How to Wash Cheerleading Uniforms

Go laundry go!

Group of cheerleaders in action. ViewApart/Getty Images

Cheerleaders have come a long way from spirited fans with megaphones to the talented and skilled athletes that perform today. And, just as the cheerleaders and their routines have changed, so have the uniforms. They have come a long way since the wool sweaters and circle skirts that women wore in the 1940s and 50s to the high-performance material uniforms of today. Even the traditional men's cheer uniforms have changed from sweaters, woven shirts, and trousers to high-performance sports materials.

And just as cheer uniforms and routines have changed so must your laundry routine to keep the often expensive uniforms looking - and smelling - their best. Follow these tips for S-U-C-C-E-S-S.

Know Your Uniform Material

It's time to read the uniform's care label. Most cheerleading uniforms are made from heavy weight stretchable polyester knit. The fabric is durable, has stretch for ease of movement and is actually easier to care for than cotton. However, excessively hot water and high dryer heat can ruin the fabric and oily stains can be more difficult to remove.

Learn the Presoak Routine

Presoaking to remove stains and odor is essential in getting your uniform clean. After the game or pep rally, rinse off the uniform in a utility sink to remove as much loose dirt and body soil as possible.

Next, fill a large sink or bucket with warm – not hot – water. Add a tablespoon of heavy duty laundry detergent (Tide, Wisk, and Persil are highly rated and considered heavy-duty) and one cup of baking soda to neutralize odor; then allow the uniform to soak for at least one hour. If it is heavily soiled with dirt or grass stains, it is even better if the uniform can soak overnight.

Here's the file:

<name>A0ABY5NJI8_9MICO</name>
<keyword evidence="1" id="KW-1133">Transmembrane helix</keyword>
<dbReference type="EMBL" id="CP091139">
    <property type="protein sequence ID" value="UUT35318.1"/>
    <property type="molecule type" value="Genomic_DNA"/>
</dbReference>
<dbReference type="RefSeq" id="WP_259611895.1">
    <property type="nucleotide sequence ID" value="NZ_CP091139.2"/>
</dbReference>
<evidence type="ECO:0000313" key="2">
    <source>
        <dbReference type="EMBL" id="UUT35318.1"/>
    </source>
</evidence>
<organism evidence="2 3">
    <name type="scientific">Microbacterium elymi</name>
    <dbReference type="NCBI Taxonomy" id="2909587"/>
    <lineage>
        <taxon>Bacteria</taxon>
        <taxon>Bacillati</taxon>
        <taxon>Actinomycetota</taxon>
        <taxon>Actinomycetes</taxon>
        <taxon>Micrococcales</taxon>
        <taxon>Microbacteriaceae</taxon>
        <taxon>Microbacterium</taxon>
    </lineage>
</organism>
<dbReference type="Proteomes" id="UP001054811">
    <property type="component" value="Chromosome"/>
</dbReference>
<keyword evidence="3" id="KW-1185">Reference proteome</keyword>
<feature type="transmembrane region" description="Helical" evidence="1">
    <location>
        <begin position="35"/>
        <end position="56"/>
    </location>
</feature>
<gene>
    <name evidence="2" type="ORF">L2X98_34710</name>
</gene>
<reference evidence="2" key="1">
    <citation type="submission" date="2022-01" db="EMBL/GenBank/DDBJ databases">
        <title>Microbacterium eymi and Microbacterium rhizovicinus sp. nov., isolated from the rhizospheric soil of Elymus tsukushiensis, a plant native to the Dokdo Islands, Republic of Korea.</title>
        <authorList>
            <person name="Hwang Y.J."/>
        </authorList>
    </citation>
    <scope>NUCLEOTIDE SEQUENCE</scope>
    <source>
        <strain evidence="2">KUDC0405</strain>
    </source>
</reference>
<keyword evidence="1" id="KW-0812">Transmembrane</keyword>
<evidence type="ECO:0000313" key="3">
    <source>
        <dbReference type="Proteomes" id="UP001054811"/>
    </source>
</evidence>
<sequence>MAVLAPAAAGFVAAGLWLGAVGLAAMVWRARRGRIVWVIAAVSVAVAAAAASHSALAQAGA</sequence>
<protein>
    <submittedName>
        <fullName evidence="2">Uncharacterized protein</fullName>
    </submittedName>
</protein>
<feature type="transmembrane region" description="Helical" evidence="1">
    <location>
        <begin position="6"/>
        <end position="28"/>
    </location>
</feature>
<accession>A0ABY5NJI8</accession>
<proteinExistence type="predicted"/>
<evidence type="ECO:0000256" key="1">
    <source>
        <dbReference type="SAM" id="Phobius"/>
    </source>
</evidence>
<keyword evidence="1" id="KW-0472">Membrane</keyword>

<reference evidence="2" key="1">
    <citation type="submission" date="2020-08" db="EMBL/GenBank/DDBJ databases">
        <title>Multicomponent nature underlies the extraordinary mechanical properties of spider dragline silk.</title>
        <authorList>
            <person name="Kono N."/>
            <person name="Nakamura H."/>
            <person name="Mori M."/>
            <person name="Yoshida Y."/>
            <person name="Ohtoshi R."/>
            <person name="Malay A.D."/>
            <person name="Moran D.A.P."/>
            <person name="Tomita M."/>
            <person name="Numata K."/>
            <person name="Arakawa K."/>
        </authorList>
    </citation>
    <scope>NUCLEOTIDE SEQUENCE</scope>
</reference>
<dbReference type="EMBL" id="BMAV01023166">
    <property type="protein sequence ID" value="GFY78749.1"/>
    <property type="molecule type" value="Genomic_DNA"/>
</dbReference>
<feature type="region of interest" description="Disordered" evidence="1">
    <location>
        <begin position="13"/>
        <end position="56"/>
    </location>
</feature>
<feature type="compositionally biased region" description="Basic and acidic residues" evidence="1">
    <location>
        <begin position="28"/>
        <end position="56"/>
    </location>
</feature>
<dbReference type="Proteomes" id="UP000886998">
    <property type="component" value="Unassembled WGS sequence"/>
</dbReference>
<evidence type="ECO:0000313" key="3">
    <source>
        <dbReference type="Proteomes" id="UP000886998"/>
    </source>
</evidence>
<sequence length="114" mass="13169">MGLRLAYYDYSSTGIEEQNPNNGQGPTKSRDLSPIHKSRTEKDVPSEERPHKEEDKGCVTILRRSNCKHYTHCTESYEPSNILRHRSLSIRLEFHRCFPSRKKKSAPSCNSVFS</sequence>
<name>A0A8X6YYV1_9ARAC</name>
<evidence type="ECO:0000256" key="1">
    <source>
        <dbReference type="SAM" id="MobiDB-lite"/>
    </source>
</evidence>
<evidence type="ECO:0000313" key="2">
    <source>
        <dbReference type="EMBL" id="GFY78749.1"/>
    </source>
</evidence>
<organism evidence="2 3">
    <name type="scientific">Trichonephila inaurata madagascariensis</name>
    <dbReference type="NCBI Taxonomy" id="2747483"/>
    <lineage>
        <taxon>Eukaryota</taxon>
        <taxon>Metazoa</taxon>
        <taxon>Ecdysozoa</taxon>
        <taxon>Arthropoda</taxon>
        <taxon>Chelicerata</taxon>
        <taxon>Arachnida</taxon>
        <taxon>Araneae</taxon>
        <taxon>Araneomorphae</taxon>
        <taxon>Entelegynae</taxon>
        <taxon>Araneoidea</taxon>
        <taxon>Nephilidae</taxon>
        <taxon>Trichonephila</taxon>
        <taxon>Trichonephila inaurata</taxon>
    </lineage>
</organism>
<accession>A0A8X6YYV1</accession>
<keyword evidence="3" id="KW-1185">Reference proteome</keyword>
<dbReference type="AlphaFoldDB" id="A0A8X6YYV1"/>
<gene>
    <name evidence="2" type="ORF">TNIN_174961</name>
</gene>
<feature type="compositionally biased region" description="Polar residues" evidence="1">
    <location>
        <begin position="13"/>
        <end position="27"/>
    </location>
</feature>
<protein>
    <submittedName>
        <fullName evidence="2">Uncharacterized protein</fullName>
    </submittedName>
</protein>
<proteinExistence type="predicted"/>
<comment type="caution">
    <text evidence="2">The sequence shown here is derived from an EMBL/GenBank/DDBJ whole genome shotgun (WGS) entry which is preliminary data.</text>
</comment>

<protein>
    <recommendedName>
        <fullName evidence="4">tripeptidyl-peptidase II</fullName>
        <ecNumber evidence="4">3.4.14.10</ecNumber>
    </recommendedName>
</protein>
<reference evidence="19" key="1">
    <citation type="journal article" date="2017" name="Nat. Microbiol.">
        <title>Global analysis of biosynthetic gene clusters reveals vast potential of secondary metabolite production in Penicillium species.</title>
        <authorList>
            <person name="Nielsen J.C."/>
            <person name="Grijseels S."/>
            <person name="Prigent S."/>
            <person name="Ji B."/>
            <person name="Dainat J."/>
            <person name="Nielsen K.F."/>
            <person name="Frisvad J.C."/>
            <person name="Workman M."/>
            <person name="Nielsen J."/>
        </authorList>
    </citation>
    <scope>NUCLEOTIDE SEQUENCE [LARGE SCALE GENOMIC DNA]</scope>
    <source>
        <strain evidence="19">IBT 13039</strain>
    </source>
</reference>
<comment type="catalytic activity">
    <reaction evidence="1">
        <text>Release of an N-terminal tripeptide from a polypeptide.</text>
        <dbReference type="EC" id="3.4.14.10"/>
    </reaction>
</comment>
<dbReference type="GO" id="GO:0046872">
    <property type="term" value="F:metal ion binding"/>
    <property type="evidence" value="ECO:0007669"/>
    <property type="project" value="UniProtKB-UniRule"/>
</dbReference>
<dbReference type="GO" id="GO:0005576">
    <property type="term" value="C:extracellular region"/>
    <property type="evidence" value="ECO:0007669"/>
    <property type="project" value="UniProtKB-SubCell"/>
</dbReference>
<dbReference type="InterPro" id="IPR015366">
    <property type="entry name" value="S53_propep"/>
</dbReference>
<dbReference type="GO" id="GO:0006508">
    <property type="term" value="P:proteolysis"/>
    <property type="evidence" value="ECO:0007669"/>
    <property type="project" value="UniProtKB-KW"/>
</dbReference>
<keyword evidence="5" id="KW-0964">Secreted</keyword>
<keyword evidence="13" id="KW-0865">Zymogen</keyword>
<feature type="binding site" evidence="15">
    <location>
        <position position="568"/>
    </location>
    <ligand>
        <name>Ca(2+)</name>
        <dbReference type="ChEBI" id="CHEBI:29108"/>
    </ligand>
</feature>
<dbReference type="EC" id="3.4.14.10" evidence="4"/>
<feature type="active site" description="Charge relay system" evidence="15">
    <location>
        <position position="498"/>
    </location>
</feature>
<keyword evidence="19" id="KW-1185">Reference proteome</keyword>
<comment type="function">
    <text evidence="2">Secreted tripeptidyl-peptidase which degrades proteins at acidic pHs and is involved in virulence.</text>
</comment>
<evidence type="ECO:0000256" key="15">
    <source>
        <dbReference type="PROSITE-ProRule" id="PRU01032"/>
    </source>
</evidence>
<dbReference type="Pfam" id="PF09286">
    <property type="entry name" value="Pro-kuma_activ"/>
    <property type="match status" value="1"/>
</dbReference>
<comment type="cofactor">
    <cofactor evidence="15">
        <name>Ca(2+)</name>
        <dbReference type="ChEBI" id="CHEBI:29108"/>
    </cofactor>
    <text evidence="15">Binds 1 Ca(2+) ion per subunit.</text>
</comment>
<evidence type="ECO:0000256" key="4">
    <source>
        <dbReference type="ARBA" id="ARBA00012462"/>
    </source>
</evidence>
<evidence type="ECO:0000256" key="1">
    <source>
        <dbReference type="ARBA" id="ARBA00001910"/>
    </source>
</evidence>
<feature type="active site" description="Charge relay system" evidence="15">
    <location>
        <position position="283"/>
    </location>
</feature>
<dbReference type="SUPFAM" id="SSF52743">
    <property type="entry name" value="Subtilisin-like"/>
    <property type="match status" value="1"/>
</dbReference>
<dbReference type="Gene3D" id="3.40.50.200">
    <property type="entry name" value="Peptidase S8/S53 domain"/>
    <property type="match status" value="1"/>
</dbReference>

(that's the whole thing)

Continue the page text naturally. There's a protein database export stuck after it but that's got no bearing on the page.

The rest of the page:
It is important to know if the water in your area is hard or soft. Hard water contains an excess of minerals that make detergents much less effective in removing soil. If you have hard water, your uniform will be harder to clean and you will need to add some water conditioner or softener to your presoak bucket. This is not fabric softener; it is an additive that helps your detergent work better.

No Chlorine Bleach, Ever

It may be tempting to reach for chlorine bleach to whiten or remove stains on white or even gray uniforms; but, it is not effective for polyester fabrics and can even damage the material.

Instead, the stain should be allowed to soak overnight in a solution of cool water and oxygen-based bleach (brand names include OxiClean, Tide Oxi, Nellie's All Natural Oxygen Brightener, or OXO Brite). Fill a deep sink or plastic tub with cool water and add the amount of oxygen bleach suggested on the package. Completely submerge all pieces of the uniform in the solution. This cleaning solution is safe to use on all washable fabrics - white and colored.

Blood, Sweat, and Grass

After the uniform has pre-soaked, check it over for remaining stains. If you see a stain remaining, consult these stain removal tips for the specific stain (after game pizza?). Cold water is the trick for almost all stains that come a cheerleader's way on synthetic uniforms. Hot water should be used sparingly for grease or oily stains. The pre-soaking techniques will usually take care of stains. 

Wash Alone

Cheerleading may be a team sport but the uniform should travel alone or with other similar fabrics through the washing machine. Do not wash the uniform with other household laundry. Most clothes contain cotton or a cotton blend; the lint will come off and cling to the uniform's letters and decals.

Fill the washer with cool water and detergent and wash as usual. Never use hot water because that can cause colors to bleed onto each other.​

Save the Heat for the Big Game

Never put a sports uniform in the clothes dryer. High heat causes shrinking, sets in stains, and fades colors. Hang the uniform to air dry away from direct sunlight.

Follow these laundry tips and your cheer uniform will look great all season long.